Concerns rise about future of daycares in federal buildings

Several Ottawa daycare centres that operate out of federal government buildings worry about their financial future after the government decided to rescind a policy that subsidized daycare rents.

Some Ottawa daycares struggle to balance books after rent subsidy cut

Several Ottawa daycare centres operating out of federal government buildings worry about their financial future after a decision to rescind the policy to subsidize daycare rents.

In the early 1990s, the federal government helped establish workplace daycare centres in federal buildings across the country, providing a full-rent subsidy as long as 70 per cent of the spaces were used by parents working in the public service.

At one point, about a dozen daycare centres existed for public servants from Edmonton to Shawinigan, Que., including five in Ottawa.

The Treasury Board recently rescinded its policy to subsidize daycare rents, putting the onus on individual departments to "establish and maintain such facilities when they are a sound investment for the well-being of employees and the organization."

Local daycare already closed

On Dec. 1, the Tupper Tots daycare facility in the Sir Charles Tupper Building on Riverside Drive announced its closure.

The Tupper Tots daycare moved to Baseline Road after the rent increase but still struggled financially. (CBC)
The Tupper Tots board of directors said the money problems began when the federal subsidy was cancelled and the daycare was asked to pay more than $230,000 a year in rent.

"I'm angry with … the federal government for basically turning their back on their own employees who needed access to childcare," said Shellie Bird of the Canadian Union of Public Employees, which represents daycare workers at Tupper Tots.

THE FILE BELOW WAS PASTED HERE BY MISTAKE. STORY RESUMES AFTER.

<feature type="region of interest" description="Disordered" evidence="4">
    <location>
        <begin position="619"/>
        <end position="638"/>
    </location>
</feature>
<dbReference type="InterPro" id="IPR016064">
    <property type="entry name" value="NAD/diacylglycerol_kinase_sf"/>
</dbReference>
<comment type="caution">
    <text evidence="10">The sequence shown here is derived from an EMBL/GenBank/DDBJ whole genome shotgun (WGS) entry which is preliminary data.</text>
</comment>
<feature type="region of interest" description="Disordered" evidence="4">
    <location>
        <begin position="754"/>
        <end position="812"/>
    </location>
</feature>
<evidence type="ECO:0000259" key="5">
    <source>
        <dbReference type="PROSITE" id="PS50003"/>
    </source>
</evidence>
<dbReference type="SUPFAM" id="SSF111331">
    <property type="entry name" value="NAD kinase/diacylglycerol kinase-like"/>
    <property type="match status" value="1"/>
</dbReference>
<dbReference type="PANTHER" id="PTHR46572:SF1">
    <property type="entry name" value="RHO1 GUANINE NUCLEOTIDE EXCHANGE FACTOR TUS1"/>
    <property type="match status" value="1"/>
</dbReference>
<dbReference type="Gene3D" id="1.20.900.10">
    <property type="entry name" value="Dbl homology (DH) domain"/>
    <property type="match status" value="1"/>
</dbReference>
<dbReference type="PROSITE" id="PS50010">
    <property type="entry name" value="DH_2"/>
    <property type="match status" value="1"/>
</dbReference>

The childcare program at Tunney’s Pasture recently renegotiated a five-year lease with Public Works and Government Services Canada. However, one worker told CBC News the rent will double over the next two years and questions remain about whether the daycare will survive at that location over the long term.

A potential rent increase is also a worry for the daycare centre at the Sunflower Co-op, operated out of a federal building on Montreal Road.

"Children on the Hill," a program used by bureaucrats, politicians and members of the press gallery, currently operates rent-free out of a building on Parliament Hill. The arrangement with that facility dates back to the 1980s and the current board president doesn't know how long the building operator, Public Works, will continue this arrangement.

Union lobbying government to protect centres

The Public Service Alliance of Canada, which represents a majority of federal workers, said it sent letters to government officials months ago seeking assurances that workplace child care centres would not only be protected, but expanded.

Larry Rousseau, a regional vice-president for the Public Service Alliance of Canada, would like to see the return of the old daycare model. (CBC)
"If you believe in daycare, then put your money where your mouth is and say, 'here's a model that works and can work in the public and private sector,'" said a union vice-president, Larry Rousseau.

"I think that’s what we’re supposed to be doing, providing a model to the rest of the country."

The federal Public Works department has not responded to interview and information requests regarding daycare programs in federal buildings.


Julie Ireton

Senior Reporter

Julie Ireton is a senior reporter who works on investigations and enterprise news features at CBC Ottawa. She's also the host of the CBC investigative podcast, The Band Played On found at: You can reach her at